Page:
Red Bucket Farm is an urban farm on a quarter acre property in an average residential neighborhood. We are located in Wisconsin, USDA Zone 5. We focus on chickens, bees, orchard fruit, and raised garden beds for fruits and veggies. We hope to reduce our footprint on the planet by growing some of our food, reducing our use of fossil fuels, and gardening with sustainable practices. Thanks for visiting!
Monday, August 18, 2014
Shallots have never been a part of my menu planning. I've heard of them, especially when watching cooking shows on television. But they are difficult to find in the grocery store and quite expensive for something described as a "mild onion." Just use a little onion or scallion, right?
In December I decided to educate myself about shallots so I added them to this year's garden plan. I chose Zebrune shallot seeds from Seed Savers Exchange. Zebrune shallots are a heritage variety from France. It's called a banana shallot because of its long shape. The bulbs are pinkish-brown and store well.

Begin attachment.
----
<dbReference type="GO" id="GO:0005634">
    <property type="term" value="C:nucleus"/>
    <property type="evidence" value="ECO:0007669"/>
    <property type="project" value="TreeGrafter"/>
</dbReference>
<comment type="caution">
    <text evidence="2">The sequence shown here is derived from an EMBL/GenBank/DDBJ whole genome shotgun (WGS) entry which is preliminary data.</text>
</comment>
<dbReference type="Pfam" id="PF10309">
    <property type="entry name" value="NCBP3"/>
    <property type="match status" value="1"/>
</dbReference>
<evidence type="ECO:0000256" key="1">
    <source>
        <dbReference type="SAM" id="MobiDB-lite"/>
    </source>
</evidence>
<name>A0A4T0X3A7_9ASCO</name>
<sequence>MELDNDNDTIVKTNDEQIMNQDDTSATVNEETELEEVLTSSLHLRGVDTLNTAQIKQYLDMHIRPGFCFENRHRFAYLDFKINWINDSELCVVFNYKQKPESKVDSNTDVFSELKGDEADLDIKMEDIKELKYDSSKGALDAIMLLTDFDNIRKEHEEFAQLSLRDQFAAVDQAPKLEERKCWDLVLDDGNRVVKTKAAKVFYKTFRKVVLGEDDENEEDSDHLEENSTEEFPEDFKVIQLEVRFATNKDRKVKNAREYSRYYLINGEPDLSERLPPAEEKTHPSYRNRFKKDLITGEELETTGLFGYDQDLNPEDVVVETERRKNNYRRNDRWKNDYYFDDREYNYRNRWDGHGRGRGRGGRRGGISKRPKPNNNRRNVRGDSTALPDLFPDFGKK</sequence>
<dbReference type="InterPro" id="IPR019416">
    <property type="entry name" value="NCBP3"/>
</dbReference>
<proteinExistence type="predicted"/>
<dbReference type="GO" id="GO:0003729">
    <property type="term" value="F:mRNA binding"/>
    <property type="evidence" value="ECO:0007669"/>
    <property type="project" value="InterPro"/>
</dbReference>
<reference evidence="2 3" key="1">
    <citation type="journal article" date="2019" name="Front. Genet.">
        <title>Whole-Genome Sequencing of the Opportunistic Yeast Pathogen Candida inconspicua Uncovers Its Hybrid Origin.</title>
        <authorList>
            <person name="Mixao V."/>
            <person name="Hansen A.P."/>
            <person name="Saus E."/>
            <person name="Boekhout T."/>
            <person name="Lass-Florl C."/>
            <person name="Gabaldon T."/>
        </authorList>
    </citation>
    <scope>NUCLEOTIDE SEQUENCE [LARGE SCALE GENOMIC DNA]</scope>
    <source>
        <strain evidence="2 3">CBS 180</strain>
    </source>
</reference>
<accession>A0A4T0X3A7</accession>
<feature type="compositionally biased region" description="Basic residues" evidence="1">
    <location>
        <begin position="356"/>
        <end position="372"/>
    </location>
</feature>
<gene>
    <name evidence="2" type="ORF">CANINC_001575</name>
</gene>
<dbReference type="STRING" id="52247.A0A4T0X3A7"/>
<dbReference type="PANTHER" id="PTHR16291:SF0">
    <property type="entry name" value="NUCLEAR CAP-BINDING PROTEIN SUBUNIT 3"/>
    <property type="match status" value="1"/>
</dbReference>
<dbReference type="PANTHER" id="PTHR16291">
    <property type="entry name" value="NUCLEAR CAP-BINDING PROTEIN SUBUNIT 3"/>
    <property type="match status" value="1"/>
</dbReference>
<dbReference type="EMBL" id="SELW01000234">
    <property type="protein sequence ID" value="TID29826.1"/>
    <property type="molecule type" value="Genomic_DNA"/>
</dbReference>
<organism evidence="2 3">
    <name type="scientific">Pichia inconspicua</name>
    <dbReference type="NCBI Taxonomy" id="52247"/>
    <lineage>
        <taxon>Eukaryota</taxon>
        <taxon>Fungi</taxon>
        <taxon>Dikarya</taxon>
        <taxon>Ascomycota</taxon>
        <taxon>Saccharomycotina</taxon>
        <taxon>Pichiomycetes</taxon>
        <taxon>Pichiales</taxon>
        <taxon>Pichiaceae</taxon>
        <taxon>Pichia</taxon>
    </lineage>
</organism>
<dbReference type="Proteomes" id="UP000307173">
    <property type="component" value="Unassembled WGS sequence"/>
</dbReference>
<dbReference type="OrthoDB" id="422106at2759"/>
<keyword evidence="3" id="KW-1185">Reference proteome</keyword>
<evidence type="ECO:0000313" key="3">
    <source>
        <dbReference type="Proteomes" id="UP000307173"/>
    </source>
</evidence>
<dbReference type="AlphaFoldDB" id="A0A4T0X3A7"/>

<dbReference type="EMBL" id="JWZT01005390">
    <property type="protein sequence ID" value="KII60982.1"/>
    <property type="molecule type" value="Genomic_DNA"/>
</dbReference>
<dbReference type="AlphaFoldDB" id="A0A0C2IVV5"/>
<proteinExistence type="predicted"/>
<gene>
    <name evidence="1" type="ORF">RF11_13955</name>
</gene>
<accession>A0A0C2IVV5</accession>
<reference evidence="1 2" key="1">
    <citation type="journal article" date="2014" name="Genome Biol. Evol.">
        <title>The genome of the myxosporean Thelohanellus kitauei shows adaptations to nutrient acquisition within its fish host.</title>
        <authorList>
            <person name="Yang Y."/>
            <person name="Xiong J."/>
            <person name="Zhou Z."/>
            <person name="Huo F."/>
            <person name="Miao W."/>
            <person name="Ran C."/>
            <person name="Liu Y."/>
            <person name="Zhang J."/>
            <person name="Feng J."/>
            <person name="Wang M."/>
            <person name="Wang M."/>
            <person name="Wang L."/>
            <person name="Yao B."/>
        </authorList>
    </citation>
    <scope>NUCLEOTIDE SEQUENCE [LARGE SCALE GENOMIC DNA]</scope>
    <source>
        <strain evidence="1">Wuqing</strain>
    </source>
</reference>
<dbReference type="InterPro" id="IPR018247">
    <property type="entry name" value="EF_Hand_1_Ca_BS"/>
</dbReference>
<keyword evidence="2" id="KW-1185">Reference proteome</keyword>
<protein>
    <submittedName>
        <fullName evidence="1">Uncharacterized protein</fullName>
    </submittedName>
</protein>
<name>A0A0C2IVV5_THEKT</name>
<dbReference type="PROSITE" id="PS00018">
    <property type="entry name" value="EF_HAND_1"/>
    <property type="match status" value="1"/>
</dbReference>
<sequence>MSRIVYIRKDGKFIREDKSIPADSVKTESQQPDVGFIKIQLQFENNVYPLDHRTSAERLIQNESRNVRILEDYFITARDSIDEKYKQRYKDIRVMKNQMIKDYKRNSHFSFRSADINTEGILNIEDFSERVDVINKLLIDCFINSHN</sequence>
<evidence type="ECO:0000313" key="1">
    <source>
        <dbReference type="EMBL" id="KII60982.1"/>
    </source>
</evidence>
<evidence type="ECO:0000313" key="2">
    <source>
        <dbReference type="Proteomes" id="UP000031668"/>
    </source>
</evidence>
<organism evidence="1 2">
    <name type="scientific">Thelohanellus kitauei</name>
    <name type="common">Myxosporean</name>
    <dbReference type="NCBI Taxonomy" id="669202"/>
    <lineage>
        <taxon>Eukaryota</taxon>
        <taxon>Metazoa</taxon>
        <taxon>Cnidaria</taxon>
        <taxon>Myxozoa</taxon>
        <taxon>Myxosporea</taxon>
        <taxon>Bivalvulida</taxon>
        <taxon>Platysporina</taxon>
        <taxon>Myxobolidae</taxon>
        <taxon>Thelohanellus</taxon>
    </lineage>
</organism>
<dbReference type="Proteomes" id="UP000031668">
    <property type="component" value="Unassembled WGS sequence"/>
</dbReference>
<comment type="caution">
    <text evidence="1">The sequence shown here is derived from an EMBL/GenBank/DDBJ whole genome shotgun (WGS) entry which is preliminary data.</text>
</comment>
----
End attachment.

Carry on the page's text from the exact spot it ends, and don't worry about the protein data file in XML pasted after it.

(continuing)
Just after the new year, I sprinkled shallot seeds in four inch pots and placed them under lights in the basement. Each time their green tops grew a few inches tall and began to flop over, I would give them a little haircut. In early May, I gently teased the little bunches apart and planted them individually in a raised bed outdoors. They grew tall and strong and without drama. Last week I harvested them and placed them in the sun to dry.
Truth be told, I can't quite figure out why this is a big deal. Shallots grow every bit as easily as onions and scallions. The bunnies and chipmunks leave them alone and they don't require any attention at all. It's a no brainer. If you haven't tried growing your own shallots, I recommend adding this to next year's wish list.